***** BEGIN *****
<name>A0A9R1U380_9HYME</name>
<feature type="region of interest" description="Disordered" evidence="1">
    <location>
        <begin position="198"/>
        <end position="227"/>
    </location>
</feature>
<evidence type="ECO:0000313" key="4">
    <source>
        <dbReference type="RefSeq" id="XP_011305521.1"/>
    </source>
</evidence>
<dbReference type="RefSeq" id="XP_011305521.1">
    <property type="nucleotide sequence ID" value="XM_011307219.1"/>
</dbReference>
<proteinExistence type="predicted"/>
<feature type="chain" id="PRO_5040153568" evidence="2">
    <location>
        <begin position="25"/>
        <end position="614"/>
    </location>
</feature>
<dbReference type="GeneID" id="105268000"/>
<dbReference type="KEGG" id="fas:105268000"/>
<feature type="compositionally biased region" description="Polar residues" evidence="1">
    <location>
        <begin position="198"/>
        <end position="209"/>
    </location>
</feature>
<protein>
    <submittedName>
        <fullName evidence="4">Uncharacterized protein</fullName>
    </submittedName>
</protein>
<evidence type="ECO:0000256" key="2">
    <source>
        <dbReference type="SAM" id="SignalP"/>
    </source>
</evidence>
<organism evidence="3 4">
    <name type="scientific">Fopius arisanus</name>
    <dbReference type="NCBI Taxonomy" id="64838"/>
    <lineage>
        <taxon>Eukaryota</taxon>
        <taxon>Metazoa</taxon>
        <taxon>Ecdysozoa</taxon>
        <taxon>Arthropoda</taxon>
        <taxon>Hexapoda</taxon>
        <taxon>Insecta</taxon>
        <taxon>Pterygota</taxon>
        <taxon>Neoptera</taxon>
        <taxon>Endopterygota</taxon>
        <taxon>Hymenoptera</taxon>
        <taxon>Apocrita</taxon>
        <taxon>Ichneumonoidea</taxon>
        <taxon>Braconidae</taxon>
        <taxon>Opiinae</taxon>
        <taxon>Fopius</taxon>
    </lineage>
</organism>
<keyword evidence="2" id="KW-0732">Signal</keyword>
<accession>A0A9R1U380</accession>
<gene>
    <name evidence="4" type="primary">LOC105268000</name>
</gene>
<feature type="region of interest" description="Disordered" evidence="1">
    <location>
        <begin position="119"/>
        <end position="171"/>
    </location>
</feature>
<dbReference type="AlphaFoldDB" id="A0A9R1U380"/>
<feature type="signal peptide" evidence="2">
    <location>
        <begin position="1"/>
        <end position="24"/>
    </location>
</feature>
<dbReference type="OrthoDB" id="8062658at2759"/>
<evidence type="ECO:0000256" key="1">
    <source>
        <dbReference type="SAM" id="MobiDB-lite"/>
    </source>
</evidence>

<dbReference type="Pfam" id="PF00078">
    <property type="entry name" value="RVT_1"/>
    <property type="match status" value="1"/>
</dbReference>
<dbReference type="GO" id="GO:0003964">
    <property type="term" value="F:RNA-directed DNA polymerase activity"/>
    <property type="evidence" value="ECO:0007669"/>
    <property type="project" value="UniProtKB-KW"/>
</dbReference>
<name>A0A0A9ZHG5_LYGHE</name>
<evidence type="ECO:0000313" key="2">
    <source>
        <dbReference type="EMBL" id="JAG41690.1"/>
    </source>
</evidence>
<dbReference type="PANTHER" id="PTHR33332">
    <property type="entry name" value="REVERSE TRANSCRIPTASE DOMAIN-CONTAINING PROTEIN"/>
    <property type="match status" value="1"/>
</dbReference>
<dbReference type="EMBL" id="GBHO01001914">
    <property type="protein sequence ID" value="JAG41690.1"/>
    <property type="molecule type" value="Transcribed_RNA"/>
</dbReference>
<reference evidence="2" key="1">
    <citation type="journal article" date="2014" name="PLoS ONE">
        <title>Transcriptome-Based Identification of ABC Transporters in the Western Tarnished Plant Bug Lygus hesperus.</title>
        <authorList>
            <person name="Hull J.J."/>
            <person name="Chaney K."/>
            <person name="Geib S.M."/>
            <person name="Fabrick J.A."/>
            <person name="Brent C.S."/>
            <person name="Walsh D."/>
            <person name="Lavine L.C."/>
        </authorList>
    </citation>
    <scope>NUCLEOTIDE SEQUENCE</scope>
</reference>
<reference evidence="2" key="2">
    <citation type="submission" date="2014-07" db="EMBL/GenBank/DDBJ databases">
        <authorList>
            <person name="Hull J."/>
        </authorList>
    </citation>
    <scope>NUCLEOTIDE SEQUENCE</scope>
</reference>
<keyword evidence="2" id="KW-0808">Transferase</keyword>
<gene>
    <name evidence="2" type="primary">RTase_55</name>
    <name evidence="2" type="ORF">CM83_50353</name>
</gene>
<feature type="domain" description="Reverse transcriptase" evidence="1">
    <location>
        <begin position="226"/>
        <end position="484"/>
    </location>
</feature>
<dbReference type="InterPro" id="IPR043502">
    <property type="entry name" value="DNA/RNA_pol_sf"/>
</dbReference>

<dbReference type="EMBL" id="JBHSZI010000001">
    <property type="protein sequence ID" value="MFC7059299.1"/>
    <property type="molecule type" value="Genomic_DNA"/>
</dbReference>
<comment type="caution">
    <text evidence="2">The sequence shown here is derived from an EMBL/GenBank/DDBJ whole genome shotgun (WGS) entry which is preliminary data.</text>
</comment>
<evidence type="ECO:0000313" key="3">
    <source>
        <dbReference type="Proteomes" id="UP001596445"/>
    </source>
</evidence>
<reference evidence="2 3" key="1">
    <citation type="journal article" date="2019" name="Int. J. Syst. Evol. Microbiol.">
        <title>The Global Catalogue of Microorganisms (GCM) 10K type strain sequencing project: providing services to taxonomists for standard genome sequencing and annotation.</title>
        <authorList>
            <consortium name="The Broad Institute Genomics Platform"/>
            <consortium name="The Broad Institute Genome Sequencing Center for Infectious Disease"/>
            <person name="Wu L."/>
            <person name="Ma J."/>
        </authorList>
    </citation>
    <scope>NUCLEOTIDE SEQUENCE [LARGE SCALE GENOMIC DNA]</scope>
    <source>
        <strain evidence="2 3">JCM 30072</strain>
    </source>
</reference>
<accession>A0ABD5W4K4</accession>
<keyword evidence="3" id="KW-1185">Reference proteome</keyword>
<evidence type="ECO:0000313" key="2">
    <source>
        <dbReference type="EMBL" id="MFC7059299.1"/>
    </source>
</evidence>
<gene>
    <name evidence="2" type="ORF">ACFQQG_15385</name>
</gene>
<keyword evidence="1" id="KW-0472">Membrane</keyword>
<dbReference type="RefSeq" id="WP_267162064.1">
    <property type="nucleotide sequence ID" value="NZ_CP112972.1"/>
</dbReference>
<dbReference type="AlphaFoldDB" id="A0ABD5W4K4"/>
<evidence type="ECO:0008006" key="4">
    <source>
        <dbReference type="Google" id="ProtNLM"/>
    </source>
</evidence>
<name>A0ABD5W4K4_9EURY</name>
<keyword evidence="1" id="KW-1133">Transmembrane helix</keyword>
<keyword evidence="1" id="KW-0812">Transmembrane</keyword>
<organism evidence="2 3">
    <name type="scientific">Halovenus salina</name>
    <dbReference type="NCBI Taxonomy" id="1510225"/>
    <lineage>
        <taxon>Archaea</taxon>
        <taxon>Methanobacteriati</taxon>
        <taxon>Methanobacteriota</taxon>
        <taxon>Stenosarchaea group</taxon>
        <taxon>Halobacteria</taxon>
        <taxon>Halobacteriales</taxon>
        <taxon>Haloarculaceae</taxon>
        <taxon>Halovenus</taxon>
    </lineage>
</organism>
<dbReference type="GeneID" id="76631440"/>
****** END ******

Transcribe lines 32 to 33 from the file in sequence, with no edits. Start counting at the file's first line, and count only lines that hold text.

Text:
    <submittedName>
        <fullName evidence="4">Uncharacterized protein</fullName>